What a rancher learns about Advent peace from her land

Leticia Ochoa Adams on The Land (Courtesy of Leticia Ochoa Adams)

Leticia Ochoa Adams on The Land (Courtesy of Leticia Ochoa Adams)

by Leticia Ochoa Adams

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A little over a year ago, my husband and I sold our 2,000-square foot house in the suburbs of Austin, Texas, and moved into a 32-foot RV in a 10-acre cow pasture. The land is raw, which means there is no electricity or running water. So we started from scratch with "The Land" — that is what we called the ranch before it became anything that looked ranchy.

The past 17 months I have built a relationship with The Land, and it has taught me many lessons, like the peace described in the readings for the second Sunday of Advent is not a peace that comes without conflict.

I cried the first night we spent on The Land. There was a terrible thunderstorm that shook the RV with every thunder boom. The land rolled underneath the camper.

On a 110-degree day last summer, our air conditioning broke and it was cooler in the shade of our trees than it was in the RV. I work from home, so I had to try to work outside while sweating under the trees until the sun went down.

I live in Texas, so there are a lot of different things trying to kill me at any given moment, but fire ants and chiggers — two insects that leave painful bites — are worse than anything trying to murder me. Fire ant bites burn like hot lava for almost an hour before huge blisters rise up. Chigger bites do not show up for a few hours, but when they do they make you want to scratch your skin off. Last summer, I had chiggers in my tennis shoes and didn't realize it until I went to bed after taking a shower. I wanted to cut my feet off. They itched for a week and I have scars.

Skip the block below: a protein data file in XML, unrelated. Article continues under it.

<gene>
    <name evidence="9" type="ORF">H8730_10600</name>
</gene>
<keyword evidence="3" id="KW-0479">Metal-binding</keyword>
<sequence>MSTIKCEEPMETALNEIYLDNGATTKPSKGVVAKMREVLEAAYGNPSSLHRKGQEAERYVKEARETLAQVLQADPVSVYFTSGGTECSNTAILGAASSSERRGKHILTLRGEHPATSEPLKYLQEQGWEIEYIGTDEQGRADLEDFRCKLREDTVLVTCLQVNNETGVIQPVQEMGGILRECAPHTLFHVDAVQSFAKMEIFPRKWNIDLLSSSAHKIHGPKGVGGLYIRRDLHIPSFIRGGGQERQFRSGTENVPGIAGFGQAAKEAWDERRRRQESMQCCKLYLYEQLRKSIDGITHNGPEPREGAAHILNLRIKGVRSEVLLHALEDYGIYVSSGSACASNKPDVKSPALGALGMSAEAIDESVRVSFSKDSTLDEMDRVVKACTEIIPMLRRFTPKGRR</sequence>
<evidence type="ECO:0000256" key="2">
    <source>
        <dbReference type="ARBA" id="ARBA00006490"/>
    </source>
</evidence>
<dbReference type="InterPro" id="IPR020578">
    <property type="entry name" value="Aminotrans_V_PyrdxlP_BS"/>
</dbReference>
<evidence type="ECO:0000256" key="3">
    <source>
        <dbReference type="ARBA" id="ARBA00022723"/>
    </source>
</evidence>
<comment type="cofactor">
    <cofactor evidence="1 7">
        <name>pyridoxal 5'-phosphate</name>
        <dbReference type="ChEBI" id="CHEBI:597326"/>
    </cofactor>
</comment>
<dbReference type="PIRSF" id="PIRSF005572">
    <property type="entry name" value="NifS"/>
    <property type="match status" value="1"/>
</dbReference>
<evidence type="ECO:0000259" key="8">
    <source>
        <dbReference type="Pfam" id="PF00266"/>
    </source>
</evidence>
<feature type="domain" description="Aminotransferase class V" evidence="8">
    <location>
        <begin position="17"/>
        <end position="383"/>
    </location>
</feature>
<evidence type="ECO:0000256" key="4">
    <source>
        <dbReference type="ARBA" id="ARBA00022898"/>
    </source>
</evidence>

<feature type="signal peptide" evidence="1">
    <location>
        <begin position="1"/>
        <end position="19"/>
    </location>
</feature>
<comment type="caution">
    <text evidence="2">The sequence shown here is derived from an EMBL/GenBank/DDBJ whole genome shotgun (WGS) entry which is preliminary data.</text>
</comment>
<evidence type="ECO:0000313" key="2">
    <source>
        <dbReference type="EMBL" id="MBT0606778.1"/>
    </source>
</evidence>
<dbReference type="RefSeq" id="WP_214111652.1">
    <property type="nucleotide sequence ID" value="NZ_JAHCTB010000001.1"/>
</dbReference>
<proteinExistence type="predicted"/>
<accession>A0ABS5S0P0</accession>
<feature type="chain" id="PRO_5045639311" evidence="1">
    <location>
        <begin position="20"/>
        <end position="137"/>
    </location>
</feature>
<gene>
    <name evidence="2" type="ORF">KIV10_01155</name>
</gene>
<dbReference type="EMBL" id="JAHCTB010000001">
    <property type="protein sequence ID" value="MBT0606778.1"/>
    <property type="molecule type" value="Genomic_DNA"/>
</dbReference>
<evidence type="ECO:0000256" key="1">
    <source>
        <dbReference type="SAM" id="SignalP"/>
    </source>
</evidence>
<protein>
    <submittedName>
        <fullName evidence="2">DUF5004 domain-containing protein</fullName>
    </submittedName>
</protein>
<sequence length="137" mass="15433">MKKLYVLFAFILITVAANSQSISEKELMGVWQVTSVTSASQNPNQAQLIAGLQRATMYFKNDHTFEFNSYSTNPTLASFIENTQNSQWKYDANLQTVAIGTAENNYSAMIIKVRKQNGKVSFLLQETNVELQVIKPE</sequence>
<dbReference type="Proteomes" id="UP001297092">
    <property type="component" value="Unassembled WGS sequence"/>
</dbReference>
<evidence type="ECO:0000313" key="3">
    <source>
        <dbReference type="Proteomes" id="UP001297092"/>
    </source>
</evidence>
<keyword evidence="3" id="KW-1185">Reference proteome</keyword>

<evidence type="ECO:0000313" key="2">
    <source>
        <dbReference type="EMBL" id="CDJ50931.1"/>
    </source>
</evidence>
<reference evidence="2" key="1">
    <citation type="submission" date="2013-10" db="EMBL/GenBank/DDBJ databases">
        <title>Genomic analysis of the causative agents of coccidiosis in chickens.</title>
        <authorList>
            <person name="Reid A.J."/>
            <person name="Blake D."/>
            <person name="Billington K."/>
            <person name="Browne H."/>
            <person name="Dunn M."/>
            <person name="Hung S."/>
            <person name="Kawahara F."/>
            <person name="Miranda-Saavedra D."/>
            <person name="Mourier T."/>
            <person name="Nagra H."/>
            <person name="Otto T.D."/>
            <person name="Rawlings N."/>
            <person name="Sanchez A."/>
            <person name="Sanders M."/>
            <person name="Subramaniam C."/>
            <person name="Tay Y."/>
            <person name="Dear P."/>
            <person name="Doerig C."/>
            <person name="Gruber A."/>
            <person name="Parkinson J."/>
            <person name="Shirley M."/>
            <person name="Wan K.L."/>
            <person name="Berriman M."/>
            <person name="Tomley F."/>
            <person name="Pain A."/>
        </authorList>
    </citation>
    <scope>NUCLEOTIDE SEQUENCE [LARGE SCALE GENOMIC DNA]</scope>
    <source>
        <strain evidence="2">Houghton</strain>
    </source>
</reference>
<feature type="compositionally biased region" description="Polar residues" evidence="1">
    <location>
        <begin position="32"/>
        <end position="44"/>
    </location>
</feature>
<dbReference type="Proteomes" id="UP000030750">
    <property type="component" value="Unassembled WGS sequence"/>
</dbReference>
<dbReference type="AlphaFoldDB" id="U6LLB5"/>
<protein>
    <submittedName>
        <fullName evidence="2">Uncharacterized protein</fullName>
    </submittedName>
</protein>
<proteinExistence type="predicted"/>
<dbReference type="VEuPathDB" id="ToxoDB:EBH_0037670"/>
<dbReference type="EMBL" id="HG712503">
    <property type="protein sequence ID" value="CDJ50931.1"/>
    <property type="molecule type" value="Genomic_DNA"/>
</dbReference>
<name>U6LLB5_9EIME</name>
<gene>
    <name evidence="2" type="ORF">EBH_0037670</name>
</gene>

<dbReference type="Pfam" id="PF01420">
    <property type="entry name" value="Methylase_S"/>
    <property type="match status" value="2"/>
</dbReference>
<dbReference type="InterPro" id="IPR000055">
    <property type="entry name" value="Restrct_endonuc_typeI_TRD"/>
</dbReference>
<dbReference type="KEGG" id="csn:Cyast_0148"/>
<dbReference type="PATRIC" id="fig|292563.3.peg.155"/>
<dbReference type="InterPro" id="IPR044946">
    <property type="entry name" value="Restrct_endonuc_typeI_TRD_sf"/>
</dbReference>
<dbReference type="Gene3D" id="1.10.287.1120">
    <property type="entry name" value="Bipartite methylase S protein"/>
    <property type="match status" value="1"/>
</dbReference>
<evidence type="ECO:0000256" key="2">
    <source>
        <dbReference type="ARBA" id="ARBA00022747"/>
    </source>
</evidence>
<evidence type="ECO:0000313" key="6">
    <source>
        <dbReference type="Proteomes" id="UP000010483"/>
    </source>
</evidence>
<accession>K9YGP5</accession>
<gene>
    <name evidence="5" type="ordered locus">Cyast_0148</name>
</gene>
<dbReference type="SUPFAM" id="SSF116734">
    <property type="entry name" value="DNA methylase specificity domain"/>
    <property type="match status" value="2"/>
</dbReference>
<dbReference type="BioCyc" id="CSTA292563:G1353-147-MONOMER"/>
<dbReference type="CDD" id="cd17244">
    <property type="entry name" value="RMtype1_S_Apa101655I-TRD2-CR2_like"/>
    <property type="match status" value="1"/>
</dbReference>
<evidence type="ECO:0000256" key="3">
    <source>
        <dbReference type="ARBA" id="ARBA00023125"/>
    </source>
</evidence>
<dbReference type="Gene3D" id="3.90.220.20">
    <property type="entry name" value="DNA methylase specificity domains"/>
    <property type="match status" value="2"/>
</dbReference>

When we got chicks, I had to take care of them in the cold, heat and rain. They depended on me, so I could not just wrap up in a blanket if it was cold or sit in the air conditioning when it was hot. I had to go out into the weather, whatever misery it was, and care for them. This created an unexplainable bond. Even now that they're grown hens laying eggs, they know me and my voice.

These realities of life on The Land remind me of the verses in the Book of Isaiah about lions eating hay and cows and bears being neighbors and what that kind of peace looks like (Isaiah 11:1-10). It is not without its conflict and struggle. On The Land, we live next to animals and amid weather that could kill us, and yet we live in harmony most of the time.

And living in this relationship with the land has deepened my relationship with God. I no longer think of God as a fairy Godmother who makes my wishes come true. Our relationship is now imbued with much more honor and respect.

The clear sky at night with the moon and stars is a masterpiece that God made. God also made me. That means that I must look at myself with the same awe that I look at that night sky. This new relationship of respect with the Creator and creation — The Land and everything that lives here, including myself — has changed my life. It has made me a person who is kinder, more patient and more intentional in my stewardship.

It took a lot of learning to get The Land to be a ranch-like place with bunnies, chickens, horses and dogs all learning to live with each other and the wildlife. Those lessons are priceless because they are not just lessons in homesteading, they are lessons in the peace of God: the peace that comes in the cool of the evening, the peace of the poor, the peace of trusting that God loves you when an unexpected tornado hits the ground or lightning strikes a tree outside of your tiny metal camper.

There has been hard work and tears, but for the first time in my life I am experiencing that kind of peace.

This story appears in the 2022 Advent Essays feature series. View the full series.

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